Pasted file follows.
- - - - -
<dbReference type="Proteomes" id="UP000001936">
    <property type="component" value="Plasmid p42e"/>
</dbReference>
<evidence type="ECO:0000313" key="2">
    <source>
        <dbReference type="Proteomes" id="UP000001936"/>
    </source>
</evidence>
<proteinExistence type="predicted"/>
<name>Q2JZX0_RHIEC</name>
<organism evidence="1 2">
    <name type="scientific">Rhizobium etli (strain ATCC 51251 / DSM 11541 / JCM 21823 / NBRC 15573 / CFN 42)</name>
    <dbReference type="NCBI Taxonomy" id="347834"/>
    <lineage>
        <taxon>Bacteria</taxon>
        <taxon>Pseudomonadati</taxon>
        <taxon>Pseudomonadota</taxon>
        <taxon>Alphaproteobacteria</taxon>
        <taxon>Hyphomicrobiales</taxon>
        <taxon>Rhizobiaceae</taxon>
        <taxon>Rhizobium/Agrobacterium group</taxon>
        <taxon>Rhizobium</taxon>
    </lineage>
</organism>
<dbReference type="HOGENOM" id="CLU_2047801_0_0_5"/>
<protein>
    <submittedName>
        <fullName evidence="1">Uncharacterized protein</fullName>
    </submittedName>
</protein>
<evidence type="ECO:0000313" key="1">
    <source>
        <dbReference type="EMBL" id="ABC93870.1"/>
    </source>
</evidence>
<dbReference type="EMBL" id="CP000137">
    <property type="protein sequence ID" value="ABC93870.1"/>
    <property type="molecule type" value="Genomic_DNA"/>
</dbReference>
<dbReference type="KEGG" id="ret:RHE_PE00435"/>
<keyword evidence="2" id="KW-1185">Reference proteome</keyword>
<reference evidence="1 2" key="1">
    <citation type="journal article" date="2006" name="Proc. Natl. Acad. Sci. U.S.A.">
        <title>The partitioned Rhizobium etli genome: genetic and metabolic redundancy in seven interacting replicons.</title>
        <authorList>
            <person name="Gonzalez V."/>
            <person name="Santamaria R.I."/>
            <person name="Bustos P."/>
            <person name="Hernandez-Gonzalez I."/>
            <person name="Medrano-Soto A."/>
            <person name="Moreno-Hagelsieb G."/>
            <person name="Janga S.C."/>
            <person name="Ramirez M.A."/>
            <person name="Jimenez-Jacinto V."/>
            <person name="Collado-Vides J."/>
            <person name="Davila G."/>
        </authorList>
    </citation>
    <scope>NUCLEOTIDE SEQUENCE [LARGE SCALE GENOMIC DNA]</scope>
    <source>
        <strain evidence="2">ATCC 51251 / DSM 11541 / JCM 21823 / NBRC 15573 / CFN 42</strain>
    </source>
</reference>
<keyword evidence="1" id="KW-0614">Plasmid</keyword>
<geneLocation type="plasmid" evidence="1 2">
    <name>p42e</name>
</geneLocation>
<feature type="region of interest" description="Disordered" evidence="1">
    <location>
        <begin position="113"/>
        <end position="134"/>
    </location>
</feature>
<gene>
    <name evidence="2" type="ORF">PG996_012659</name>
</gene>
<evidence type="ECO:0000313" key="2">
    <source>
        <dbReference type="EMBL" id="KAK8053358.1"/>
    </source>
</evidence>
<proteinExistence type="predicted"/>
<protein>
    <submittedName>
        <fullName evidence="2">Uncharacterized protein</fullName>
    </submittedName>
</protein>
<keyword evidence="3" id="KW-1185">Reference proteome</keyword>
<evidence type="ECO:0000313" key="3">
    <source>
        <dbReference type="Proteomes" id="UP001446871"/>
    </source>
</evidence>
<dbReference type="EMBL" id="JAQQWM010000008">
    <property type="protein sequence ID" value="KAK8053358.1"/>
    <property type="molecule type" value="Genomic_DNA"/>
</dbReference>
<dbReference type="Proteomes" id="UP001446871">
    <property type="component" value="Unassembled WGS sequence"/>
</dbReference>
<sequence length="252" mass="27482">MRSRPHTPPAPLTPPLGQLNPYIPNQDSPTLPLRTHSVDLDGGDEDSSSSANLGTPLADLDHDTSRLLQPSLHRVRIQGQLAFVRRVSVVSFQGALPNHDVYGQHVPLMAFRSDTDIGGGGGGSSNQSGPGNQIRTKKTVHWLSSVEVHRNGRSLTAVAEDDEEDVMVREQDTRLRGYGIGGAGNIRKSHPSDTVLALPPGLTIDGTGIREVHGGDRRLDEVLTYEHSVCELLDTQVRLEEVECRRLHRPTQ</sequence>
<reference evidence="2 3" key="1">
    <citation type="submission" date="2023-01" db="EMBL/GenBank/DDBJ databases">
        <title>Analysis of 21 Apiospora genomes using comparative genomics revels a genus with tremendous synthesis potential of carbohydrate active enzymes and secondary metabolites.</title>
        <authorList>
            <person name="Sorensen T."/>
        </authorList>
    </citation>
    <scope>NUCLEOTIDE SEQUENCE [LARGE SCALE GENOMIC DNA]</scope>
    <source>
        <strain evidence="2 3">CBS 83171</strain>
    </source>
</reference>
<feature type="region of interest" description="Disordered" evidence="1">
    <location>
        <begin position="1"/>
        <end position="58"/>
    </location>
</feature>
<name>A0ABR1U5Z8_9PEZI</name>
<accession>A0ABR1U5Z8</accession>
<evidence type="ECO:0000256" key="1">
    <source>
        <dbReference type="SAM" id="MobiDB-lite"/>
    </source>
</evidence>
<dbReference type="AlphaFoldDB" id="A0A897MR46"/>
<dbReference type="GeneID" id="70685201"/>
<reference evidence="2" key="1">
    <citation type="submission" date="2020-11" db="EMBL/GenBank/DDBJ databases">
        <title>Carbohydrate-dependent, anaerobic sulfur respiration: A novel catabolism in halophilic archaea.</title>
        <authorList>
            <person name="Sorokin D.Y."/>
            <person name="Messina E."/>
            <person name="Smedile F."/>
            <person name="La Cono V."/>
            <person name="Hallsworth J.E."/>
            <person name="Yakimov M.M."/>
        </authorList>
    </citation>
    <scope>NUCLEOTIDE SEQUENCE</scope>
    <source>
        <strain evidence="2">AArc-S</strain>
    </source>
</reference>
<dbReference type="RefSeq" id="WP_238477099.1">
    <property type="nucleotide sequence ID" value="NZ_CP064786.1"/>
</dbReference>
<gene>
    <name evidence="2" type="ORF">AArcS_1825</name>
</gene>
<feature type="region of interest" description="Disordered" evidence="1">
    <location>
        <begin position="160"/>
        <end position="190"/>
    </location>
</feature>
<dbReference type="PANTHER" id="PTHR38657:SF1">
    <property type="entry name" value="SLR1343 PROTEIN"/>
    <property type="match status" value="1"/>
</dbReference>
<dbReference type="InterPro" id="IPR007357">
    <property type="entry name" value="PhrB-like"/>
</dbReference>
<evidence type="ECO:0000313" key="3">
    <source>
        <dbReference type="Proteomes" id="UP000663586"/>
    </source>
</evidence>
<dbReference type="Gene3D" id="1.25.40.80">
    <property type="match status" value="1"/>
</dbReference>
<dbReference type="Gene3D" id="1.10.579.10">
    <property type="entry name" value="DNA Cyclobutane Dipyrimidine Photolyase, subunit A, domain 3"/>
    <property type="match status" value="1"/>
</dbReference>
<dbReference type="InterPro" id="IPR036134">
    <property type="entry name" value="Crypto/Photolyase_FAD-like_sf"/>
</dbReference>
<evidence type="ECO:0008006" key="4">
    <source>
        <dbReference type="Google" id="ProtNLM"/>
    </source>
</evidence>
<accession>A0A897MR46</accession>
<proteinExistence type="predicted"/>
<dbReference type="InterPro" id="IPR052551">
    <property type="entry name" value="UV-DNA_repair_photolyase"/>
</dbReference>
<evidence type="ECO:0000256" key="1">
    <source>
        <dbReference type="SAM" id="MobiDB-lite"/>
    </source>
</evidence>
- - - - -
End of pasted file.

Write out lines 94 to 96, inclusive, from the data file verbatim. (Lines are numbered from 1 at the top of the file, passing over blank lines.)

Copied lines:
<dbReference type="EMBL" id="JAQQWM010000008">
    <property type="protein sequence ID" value="KAK8053358.1"/>
    <property type="molecule type" value="Genomic_DNA"/>